Canadian Plastics

Rallying the Resources

By Michael LeGault, editor   

Training isn't what it used to be. Not only is there more, in terms of topics and sheer material to cover, but the way training is organized and conducted has changed. Where training used to be pretty...

Training isn’t what it used to be. Not only is there more, in terms of topics and sheer material to cover, but the way training is organized and conducted has changed. Where training used to be pretty much a top-down, management-heavy exercise carried out by one or more people, the “trainers”, it is now likely to be more de-centralized, employee directed and interactive. With a changing training landscape, companies face new challenges in providing their trainers and training coordinators with the resources to enable them to effectively do their jobs.

To meet these challenges, more companies are taking a flexible approach that combines developing in-house trainers, using more computer-based training and use of outside training contractors for selected topics, especially in more technical areas.

Waltec Plastics, with two plants and approximately 320 employees in Midland, Ont., uses employee mentors for basic orientation sessions and on-the-job training. According to Faustina O’Malley, employee development, the employees selected to be mentors possess considerable in-depth knowledge and experience at the company, as well as good communication and people skills. All would-be mentors are required to complete a three-day training program given by an outside training consultant. The three-day program teaches mentoring skills such as facilitating a training session, conflict resolution and presentation skills. Additionally, selected employees receive formal training to be certified trainers for WHMIS, safety, fork-truck operation, quality and other programs–areas in which training is legislated or designated internally as mandatory.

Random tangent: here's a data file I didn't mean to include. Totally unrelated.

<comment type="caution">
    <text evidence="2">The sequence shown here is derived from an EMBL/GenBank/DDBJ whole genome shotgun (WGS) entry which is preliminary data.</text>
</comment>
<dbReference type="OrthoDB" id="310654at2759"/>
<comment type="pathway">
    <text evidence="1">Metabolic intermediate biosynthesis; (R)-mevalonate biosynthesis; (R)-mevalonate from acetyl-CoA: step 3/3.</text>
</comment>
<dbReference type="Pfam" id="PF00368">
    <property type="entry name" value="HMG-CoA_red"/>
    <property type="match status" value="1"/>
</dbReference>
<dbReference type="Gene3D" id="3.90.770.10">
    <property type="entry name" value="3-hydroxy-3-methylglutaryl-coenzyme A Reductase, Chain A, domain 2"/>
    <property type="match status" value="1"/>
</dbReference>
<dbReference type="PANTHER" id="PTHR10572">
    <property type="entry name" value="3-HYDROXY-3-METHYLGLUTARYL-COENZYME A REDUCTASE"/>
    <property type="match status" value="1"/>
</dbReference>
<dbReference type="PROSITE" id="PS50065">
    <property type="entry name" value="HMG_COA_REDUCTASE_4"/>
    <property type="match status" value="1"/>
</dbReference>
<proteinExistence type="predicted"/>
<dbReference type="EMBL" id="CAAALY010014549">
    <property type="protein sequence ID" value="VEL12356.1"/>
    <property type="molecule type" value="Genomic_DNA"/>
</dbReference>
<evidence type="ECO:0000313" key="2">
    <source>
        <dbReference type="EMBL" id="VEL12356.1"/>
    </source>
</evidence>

The mentoring program was started at Waltec in response to an internal company survey conducted about two years ago in which employees were asked for their input on company training. Employees expressed a desire for more input.


“As a result of the responses we obtained, we decided to get employees more involved,” says O’Malley. “Management does little or no actual training now.”


A number of CD-ROM-based interactive training courses, specifically designed for the plastics industry, have been brought to the market over the past four years. These interactive courses, usually structured in the form of modules, have the potential to drastically reduce the workload and training prerequisites for the company’s trainers and training administrators, says Jack Coulter, vice president of sales, Paulson Training Program, Inc.

“The interactive format has alleviated much of the grunt work that a trainer had to go through,” Coulter observes. “With these tools the person is now 70 percent an administrator and 30 percent a trainer.”

Paulson has created a training grid that matches a specific plant job function, such as basic operator, set-up personnel, process engineer, with a customized interactive training curriculum. The program covers injection molding and extrusion processes, as well as many specialized areas such as health and safety, SPC, drying technology and others. Depending on responsibilities of the job as defined at each plant, the chart prescribes the type and number of training modules and sessions required.